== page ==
“The teachers were understandably very nervous about this program. Up until a few months before the pandemic, we were not a technology savvy school. One of the things that Edmentum was able to do for us was to train our teachers. That was a huge benefit from the program. Our teachers spent three weeks with two Edmentum instructors who taught them everything, from the basics of Zoom to then going through the actual curriculum and how to use all the features and adjustments. The teachers’ confidence really built over that time, and so by the time we were ready to open school, the teachers felt they knew what they were doing. They have made huge progress because they had to, and they stepped up to do that.”
To start the new academic year, MaryAnn decided that the school would spend the first four weeks completely online. This was so that they could iron out any issues and ensure that the school could become comfortable enough with their blended model that they could switch from on-site to online teaching as seamlessly as possible. The initial online period was a success, and the students were then able to come on-site, with around 20% choosing to remain online.
“We remained on campus and were in the middle of our seven-year MSA Accreditation when we experienced our first positive case of COVID-19 from a teacher who had been in contact with the whole school population,” explains MaryAnn.
This came at a very inconvenient time, but reinforced how successful working with Edmentum had been, as MaryAnn says, “so we had to shut down, reaching out to families at 8:30 pm then by 8 am the next morning, 100% of students were being taught online continuing to use Edmentum’s Courseware and Calvert Learning; it was seamless.
“The MSA was teasing us, saying that they thought we had staged the whole thing to show how well this worked! We were online for eight school days, and then we were able to come back in person.”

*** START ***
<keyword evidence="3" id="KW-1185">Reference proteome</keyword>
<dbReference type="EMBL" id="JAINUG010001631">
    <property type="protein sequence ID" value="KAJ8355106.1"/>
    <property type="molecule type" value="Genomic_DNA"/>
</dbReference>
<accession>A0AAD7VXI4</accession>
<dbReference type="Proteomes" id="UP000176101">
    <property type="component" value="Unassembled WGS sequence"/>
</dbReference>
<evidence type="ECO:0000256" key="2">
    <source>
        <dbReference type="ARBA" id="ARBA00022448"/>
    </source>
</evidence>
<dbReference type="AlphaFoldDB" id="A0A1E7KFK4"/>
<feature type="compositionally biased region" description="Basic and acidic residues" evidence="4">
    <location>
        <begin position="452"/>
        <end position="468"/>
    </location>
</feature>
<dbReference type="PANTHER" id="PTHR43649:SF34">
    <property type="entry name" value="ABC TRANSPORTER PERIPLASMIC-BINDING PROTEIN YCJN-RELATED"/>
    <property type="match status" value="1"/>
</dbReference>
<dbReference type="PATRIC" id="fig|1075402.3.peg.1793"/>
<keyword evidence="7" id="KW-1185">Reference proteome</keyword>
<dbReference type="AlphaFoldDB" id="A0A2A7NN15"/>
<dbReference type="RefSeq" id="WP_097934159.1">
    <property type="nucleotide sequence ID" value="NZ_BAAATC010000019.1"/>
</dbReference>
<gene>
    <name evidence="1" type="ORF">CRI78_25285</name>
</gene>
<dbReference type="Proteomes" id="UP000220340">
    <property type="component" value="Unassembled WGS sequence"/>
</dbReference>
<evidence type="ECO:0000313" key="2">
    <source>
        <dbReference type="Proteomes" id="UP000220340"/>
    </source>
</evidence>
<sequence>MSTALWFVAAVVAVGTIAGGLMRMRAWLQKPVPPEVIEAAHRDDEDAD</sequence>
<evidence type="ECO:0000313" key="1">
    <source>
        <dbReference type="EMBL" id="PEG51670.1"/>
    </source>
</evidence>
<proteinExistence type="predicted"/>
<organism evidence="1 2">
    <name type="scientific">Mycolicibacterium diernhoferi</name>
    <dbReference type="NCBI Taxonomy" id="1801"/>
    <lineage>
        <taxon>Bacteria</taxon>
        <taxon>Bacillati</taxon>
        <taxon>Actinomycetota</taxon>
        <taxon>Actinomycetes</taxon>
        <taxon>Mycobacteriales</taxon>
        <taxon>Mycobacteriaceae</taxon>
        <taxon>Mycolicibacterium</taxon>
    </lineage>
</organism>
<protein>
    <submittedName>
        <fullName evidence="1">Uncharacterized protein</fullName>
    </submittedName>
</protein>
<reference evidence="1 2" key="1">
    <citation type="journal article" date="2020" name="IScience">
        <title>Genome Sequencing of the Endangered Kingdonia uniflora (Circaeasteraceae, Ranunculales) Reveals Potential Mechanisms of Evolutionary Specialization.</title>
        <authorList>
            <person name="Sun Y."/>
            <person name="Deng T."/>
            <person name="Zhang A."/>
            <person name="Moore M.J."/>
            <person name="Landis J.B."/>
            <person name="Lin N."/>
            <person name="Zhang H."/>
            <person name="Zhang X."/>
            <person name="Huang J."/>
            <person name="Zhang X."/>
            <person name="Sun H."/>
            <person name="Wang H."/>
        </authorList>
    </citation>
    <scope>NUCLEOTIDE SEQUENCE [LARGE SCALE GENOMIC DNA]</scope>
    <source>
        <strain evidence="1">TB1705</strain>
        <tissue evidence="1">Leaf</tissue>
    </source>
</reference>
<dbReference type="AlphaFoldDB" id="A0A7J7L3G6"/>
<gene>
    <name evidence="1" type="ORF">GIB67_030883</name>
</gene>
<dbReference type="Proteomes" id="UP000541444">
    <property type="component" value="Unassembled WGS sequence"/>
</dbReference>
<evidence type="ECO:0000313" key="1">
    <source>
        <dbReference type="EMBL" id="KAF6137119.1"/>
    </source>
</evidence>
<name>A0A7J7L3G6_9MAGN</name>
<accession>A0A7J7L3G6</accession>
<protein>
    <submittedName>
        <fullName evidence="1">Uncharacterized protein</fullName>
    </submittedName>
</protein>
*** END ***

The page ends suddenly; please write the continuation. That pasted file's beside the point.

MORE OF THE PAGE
One of the biggest changes for the school has been the program’s benefits for staff. Using a virtual environment has brought new roles for teachers that they wouldn’t have imagined before 2020, as MaryAnn says,
“We started using our teaching assistants in a completely different way. Our teaching assistants all speak multiple local languages. They now manage the breakout rooms on Zoom, so we will be able to move a student with a particular native language into a breakout room with an assistant and give them the instruction that their child needs.
“Our teaching assistants have said they have never felt as valuable as they have this year. Before, they were another person in the room, and now, they hold a critical role here at school because of the changes that we’ve had to implement.”
Moving forward, the school are about to take an extended winter break to allow their families to return home for the first time since the outbreak began in February. They will continue to use Courseware and Calvert Learning for credit recovery while they are away and have also implemented Exact Path, which provides a learning path of content to students automatically based on the gaps in their learning. When they return, they will leave their textbooks aside and commit to the digital curriculum for at least the remainder of this academic year.
Reflecting on the year so far, MaryAnn tells us that her digital curriculum program has not only helped the school stay open but has transformed its outlook.
“If we did not have this program, I do not know what we would have done. There was no way we could continue education the way we were doing it. One of my thoughts at the time was, ‘what if we just close for a year and we’ll reopen back in a year from now?’ That was something we had proposed to the board; I didn’t know what to do.
“So, this really did save us, and it’s moved us so far ahead of all of the schools in town. Our parents say that if we were back in the USA, our kids would be online, but they would not be getting this. They cannot believe they’re in this small country and they’re getting a better experience than if they were in their school back in the US.”